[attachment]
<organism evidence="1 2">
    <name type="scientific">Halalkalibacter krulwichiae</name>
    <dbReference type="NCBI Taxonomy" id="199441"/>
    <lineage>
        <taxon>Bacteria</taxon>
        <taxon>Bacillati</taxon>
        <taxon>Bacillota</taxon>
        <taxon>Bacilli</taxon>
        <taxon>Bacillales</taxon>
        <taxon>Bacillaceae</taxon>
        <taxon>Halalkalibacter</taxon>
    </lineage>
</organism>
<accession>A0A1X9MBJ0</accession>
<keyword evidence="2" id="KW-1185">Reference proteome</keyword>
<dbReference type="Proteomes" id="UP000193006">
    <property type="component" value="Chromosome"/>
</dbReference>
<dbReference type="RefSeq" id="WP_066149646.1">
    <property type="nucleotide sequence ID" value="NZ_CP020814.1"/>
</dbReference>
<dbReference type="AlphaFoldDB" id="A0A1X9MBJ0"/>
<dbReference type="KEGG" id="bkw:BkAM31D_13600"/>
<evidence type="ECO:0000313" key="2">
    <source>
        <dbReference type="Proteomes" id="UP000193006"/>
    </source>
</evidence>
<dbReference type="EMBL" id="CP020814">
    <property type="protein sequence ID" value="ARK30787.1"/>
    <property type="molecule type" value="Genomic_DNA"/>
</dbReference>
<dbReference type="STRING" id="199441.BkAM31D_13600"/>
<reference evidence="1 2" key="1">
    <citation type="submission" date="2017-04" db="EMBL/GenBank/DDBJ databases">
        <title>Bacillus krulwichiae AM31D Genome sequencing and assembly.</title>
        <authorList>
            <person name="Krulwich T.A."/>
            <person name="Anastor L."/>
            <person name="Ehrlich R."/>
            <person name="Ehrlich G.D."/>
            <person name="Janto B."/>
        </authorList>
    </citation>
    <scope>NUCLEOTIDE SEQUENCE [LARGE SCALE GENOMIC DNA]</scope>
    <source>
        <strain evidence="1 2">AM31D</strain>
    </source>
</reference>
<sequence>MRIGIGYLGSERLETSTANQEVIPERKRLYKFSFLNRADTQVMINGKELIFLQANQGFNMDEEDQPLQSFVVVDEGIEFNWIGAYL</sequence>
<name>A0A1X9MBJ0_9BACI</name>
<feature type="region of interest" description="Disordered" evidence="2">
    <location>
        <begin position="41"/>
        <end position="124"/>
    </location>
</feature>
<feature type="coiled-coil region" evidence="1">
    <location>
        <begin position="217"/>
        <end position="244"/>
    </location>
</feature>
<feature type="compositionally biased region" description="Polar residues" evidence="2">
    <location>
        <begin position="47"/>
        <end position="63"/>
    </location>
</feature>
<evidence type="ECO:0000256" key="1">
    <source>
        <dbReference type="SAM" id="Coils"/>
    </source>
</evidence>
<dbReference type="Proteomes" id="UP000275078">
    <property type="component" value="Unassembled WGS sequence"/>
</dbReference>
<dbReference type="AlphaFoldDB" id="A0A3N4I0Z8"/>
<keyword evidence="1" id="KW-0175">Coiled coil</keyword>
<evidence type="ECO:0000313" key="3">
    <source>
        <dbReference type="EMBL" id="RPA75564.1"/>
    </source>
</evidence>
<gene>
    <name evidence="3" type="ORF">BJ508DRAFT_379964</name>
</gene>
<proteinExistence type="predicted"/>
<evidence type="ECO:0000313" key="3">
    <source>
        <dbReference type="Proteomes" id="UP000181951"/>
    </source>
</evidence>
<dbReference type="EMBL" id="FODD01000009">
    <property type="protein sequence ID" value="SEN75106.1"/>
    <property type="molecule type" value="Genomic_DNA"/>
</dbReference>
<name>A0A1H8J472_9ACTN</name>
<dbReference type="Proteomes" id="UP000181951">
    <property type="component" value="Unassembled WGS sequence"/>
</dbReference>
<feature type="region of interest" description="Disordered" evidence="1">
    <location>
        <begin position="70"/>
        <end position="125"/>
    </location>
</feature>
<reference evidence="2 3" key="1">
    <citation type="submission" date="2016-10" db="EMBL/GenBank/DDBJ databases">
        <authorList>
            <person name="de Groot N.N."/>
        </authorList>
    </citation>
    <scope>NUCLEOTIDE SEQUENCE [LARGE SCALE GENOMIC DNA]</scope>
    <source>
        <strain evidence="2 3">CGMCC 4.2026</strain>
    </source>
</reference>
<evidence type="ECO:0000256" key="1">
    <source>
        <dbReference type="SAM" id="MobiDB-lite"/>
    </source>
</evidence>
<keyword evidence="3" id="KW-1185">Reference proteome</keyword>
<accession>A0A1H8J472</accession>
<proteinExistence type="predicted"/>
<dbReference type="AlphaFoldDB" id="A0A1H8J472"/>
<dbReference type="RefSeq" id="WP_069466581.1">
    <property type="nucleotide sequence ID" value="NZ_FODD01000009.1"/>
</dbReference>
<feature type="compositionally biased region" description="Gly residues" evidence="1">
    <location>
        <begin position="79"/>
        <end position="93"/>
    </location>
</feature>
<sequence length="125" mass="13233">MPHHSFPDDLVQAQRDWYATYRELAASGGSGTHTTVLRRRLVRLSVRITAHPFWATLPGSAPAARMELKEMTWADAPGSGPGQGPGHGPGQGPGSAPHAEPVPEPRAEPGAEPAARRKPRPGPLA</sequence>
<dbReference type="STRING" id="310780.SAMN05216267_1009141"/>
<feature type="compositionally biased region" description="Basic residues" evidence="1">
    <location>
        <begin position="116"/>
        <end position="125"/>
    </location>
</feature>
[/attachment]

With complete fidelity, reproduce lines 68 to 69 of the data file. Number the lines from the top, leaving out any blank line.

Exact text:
    </location>
</feature>